Police in Virginia have yet to make any arrests following yesterday's shooting at the Pentagon, which did not injure anyone but did damage several windows.
Workers are quietly going about their business at the Pentagon this morning, entering the massive building the security gates without as much as a word spoken. One worker who did speak, but did not want her name given, said she feels safe coming to work here, even though she says yesterday's shooting was bizarre and is becoming a little more commonplace than she would like.
Earlier this year, a man was shot and killed after opening fire at a security gate here. Yesterday's shooting is being termed a "random event." It happened just before 5 a.m. and shattered, but did not penetrate, windows on the third and fourth floors. Authorities believe a high-powered rifle was used in the shooting.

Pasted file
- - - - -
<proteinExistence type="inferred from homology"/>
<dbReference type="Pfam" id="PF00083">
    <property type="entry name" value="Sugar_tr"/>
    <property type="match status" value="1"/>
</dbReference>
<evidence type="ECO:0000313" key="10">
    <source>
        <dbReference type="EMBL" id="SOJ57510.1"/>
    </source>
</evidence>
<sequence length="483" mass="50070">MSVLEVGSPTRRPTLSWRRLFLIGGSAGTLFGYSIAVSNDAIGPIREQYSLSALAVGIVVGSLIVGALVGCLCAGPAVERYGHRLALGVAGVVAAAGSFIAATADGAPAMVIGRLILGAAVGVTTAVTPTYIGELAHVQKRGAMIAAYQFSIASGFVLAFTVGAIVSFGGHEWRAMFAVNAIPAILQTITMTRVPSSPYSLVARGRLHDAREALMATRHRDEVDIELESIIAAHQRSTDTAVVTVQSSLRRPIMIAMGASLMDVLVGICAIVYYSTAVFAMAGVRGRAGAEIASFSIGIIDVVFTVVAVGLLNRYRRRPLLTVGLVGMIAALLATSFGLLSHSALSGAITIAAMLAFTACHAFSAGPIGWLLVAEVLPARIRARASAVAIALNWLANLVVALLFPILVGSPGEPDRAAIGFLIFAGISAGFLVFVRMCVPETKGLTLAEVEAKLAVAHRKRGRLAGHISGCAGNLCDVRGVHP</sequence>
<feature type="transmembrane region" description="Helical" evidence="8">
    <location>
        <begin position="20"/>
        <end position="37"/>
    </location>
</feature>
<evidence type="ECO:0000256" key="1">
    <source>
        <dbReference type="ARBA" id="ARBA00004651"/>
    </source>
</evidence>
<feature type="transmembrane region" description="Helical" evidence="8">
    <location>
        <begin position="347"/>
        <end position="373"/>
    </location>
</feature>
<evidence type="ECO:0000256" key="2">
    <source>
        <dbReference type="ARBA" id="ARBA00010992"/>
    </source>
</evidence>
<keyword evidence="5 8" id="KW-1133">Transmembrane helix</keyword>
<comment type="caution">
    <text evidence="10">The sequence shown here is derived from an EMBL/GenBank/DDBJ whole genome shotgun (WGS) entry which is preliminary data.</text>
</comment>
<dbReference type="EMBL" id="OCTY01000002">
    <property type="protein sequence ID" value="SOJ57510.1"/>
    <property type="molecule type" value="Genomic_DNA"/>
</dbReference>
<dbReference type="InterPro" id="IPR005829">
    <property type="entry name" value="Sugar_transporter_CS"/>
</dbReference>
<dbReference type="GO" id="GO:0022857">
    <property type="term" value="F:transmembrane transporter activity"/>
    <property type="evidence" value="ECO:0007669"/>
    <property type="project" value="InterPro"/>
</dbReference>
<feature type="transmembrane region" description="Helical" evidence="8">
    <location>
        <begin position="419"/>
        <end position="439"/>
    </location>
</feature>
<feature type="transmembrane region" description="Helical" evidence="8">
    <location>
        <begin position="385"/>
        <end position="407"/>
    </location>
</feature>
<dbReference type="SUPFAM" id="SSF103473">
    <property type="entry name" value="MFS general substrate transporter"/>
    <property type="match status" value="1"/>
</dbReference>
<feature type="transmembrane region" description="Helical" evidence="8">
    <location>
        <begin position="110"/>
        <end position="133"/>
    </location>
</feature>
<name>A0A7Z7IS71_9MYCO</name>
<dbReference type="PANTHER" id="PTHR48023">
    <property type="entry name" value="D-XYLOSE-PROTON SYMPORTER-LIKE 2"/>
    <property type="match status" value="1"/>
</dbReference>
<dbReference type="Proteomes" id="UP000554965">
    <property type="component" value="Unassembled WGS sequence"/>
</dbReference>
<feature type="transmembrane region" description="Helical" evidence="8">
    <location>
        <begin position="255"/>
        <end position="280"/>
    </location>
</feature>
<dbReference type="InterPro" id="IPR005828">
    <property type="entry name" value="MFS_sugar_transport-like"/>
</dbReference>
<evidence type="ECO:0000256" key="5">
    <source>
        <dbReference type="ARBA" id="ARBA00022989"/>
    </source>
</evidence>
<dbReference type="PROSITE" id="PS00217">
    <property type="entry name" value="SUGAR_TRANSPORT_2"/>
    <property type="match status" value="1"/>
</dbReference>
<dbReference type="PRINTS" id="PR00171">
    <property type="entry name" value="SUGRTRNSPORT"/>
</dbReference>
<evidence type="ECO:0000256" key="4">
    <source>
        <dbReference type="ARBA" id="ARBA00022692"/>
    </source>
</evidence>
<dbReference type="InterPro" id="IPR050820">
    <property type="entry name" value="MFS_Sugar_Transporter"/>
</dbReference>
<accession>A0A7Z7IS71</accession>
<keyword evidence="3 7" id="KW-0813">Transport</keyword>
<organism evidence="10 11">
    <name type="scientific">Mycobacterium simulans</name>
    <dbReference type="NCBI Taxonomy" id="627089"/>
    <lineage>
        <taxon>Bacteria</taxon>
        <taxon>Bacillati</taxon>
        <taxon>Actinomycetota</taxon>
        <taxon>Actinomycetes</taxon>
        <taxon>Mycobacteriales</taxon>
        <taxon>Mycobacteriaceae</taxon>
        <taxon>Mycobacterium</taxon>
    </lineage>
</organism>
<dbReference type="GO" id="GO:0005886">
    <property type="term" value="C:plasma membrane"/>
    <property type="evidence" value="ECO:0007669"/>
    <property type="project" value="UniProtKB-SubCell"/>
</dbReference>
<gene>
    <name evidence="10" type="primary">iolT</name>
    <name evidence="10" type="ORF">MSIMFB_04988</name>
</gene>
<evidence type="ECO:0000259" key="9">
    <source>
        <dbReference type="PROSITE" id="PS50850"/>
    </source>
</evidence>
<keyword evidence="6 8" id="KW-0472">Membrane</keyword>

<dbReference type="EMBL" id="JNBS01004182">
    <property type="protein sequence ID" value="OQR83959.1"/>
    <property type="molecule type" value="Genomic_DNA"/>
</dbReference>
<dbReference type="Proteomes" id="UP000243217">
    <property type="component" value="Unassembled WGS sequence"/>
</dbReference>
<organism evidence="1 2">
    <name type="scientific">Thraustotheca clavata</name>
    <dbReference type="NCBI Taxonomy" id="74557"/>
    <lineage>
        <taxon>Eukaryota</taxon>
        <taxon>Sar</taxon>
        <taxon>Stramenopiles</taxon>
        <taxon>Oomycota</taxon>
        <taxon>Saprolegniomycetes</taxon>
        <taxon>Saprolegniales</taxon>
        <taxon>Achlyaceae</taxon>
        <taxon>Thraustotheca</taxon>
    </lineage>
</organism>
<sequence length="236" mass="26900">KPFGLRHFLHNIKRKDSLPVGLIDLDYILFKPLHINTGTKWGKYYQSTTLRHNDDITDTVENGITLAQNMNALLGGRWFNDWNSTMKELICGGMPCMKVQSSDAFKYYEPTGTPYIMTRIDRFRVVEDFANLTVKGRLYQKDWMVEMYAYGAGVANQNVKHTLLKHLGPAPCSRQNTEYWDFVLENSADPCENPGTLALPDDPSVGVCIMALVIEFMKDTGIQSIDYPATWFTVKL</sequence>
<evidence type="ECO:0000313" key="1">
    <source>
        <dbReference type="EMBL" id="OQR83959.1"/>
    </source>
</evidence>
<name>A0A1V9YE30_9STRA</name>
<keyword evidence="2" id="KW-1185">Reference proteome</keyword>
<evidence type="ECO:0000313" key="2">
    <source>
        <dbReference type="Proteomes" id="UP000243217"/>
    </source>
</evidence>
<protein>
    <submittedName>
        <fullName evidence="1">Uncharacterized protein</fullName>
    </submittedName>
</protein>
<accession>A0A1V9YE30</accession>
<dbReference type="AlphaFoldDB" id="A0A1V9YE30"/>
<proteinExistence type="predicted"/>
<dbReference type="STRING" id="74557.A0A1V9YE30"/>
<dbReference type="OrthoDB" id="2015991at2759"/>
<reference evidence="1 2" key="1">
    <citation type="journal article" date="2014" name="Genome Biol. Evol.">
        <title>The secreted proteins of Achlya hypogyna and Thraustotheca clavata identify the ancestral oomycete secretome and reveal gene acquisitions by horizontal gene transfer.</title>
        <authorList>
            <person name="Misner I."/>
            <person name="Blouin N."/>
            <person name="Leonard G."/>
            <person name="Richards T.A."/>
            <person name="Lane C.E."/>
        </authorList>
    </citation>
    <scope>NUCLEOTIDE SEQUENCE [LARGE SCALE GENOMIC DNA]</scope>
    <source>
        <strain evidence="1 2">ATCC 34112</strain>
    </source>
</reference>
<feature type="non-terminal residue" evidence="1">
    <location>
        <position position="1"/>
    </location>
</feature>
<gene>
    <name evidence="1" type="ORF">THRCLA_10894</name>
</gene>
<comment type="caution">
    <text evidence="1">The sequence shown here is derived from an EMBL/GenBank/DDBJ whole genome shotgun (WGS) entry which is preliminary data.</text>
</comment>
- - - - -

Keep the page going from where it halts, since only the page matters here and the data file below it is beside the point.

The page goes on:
A similar shooting took place over the weekend at the National Museum of the Marine Corps in Prince William County, though at this point, investigators have no evidence that the shootings are related.
NPR's Ari Shapiro speaks with E.J. Dionne of The Washington Post and Brookings Institution and David Brooks of the New York Times about the grand jury's decision not to indict police officer Darren Wilson and the resignation of Defense Secretary Chuck Hagel.
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